Haint Blue Brews Beer that 'Fights Terrorism'
Keith Sherrill’s ears perked up when he overheard a conversation about importing saffron from Afghanistan.
The founder of Haint Blue Brewing in Mobile had done multiple tours of Afghanistan during his 15-year career in the army. So while sitting in a business class at Stanford University in 2016, a nearby discussion about the country’s cash crop caught his attention.
Saffron, the most expensive spice in the world, grows well in Afghanistan. Sherrill’s classmate, a fellow U.S. veteran, reasoned that connecting Afghan saffron growers to the world market would incentivize them to grow the spice instead of poppy, which is used to make heroin.
Poppy profits often benefit warlords and terrorist groups. The global spice trade, however, could empower Afghan farmers and improve rural economic development.
Sherrill, who performed civilian medical evacuation missions in Afghanistan, had received a close perspective on the Afghan people, and he still wanted help them. He jotted down the name of the budding saffron company—Rumi Spice—in his notebook.
“Can I put saffron in beer?” he wondered.
Two years later, Haint Blue is brewing a unique saffron saison beer. And the brewery is buying its spice supply from none other than Rumi Spice.
“Saffron actually earns famers more than poppy, so we’re giving them real options,” Sherrill says. “This is what I like to think of as the good of capitalism.”
The beer is named Marianne after the “Goddess of Liberty,” a statue of which once stood atop the 1889 Mobile County Courthouse. The torch-waving statue now resides in the History Museum of Mobile. Her visage is also on the bottle’s label.
Marianne is more savory than a typical saison, and the saffron—a dry flavor reminiscent of paella—lingers with you in the finish.
Today, the beer has a solid 3.61-star rating on the respected brew-review website untapped.com. It is sold in more than 100 locations across Lower Alabama, and a portion of sales are donated to Save A Warrior, an organization that helps veterans recover from post-traumatic stress.
“We want to bring Mobile to the world, through beer distribution, through our story,” he says. “But I think there’s also an opportunity to bring the world to Mobile. Our saffron saison ties my past with Haint Blue Brewing Company’s future.”
Raised in Montgomery, Sherrill joined the army in 2002, serving as an Army Ranger and deployed to Iraq and Afghanistan. In 2009 he earned his wings as a helicopter pilot, flying Blackhawks and Chinooks.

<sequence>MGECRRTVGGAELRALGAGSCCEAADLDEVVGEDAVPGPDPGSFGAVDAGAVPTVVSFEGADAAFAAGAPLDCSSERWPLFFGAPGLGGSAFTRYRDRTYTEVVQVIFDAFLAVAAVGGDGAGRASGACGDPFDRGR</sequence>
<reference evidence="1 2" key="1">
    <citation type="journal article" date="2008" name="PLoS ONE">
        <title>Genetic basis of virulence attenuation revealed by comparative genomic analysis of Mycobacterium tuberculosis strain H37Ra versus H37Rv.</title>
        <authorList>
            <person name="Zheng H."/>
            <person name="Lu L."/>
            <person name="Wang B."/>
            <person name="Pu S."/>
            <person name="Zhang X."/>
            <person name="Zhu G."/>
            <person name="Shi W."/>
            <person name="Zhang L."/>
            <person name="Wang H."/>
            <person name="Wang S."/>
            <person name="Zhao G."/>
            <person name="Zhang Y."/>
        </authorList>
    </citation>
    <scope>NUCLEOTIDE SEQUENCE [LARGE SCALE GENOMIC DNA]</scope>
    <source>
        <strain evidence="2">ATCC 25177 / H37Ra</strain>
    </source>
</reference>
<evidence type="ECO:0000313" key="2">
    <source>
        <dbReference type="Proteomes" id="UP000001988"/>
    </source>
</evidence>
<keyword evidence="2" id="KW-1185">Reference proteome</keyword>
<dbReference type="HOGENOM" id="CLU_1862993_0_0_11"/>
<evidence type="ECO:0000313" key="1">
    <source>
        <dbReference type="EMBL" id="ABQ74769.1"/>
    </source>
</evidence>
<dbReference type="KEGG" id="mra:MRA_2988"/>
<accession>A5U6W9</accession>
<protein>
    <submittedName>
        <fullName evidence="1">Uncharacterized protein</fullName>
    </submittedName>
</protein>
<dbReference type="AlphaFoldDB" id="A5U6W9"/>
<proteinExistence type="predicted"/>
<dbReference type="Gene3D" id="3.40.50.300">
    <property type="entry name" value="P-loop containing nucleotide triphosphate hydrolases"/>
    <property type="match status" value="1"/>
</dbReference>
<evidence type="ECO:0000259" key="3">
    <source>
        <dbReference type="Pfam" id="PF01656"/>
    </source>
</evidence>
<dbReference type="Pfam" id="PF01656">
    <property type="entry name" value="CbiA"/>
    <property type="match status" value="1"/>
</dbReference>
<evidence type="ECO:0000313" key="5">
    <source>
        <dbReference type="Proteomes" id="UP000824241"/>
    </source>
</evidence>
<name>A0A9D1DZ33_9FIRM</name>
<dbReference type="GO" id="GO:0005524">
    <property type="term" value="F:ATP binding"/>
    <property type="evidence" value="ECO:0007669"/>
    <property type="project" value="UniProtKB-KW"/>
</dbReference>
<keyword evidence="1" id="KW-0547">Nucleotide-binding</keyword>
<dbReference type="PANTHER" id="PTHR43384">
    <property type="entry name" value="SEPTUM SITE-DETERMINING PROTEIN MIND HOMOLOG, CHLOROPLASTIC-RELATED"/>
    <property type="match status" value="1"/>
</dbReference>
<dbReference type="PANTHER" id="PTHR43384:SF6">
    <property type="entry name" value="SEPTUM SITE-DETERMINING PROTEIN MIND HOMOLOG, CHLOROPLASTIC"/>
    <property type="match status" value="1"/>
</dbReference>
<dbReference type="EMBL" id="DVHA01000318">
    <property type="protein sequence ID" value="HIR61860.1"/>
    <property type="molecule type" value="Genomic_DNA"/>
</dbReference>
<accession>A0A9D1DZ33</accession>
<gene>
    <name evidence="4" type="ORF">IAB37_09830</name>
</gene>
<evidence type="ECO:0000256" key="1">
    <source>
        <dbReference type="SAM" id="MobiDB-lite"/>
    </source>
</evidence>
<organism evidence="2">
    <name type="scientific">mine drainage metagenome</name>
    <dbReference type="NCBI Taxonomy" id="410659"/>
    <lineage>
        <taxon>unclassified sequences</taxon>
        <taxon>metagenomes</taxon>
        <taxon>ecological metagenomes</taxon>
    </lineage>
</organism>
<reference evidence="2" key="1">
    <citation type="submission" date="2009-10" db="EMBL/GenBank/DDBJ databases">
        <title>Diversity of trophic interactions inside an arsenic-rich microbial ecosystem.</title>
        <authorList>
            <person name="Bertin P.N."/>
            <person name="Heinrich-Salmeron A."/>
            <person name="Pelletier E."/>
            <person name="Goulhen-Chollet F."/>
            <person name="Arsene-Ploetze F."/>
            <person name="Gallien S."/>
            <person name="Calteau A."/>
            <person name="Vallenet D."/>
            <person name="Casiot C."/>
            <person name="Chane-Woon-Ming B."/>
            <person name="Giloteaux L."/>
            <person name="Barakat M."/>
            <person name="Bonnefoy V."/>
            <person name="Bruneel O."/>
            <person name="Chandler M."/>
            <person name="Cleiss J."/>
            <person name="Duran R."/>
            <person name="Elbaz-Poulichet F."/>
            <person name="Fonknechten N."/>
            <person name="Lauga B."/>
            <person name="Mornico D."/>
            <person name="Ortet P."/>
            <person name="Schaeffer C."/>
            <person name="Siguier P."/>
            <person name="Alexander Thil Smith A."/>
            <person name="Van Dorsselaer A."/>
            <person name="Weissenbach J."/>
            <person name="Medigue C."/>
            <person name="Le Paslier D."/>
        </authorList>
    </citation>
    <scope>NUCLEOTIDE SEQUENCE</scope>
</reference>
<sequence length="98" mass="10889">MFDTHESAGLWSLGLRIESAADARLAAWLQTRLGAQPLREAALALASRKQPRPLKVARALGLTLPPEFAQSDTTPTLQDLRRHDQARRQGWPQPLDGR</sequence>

Like many veterans, he found difficulty adjusting to life after the military. He says there was a hole in his heart that he needed to fill. “I had to ask, what do I do at this point?” he says.
The answer came from the culture of microbreweries in the Pacific Northwest, where he was last stationed. The creativity and technical skills of brewing caught his attention, as did the community of devotees who support it. When he and his wife moved to Mobile in 2016, he brought this passion for what he calls “the artistic side of beer” with him.
He and his hobbyist brewer brother-in-law, Matt Wheeler, began experiments in Sherrill’s garage. The experiment grew into a business plan, a successful crowdsourcing fund drive and the purchase of the old Crystal Ice warehouse in Mobile, where Haint Blue plans to open a brewery and taproom this summer. (Haint Blue beer is currently brewed in Mississippi.)
Amid all of this action, Sherrill held onto the idea of a saffron beer. He asked his head brewer and resident mad scientist, Wheeler, to experiment with the ingredient. The first creations had some rather unmarketable traits.
“It was this florescent green color,” Sherrill says. “It tasted good, but I thought it might turn us into superheroes.”
Cutting back on the saffron helped dial in the color and curb the cost of the brew. With a sellable product in hand, Sherrill placed his order with Rumi Spice and its network of Afghan farmers. He began selling it this spring, billing it as a beer that "fights terrorism."
For Sherrill, the uncommon brew is an apt blend of his new life at the brewery and his former one as a soldier.
“I was looking for another way to serve,” he says. “And it turns out that putting saffron in beer was a way I could do that.”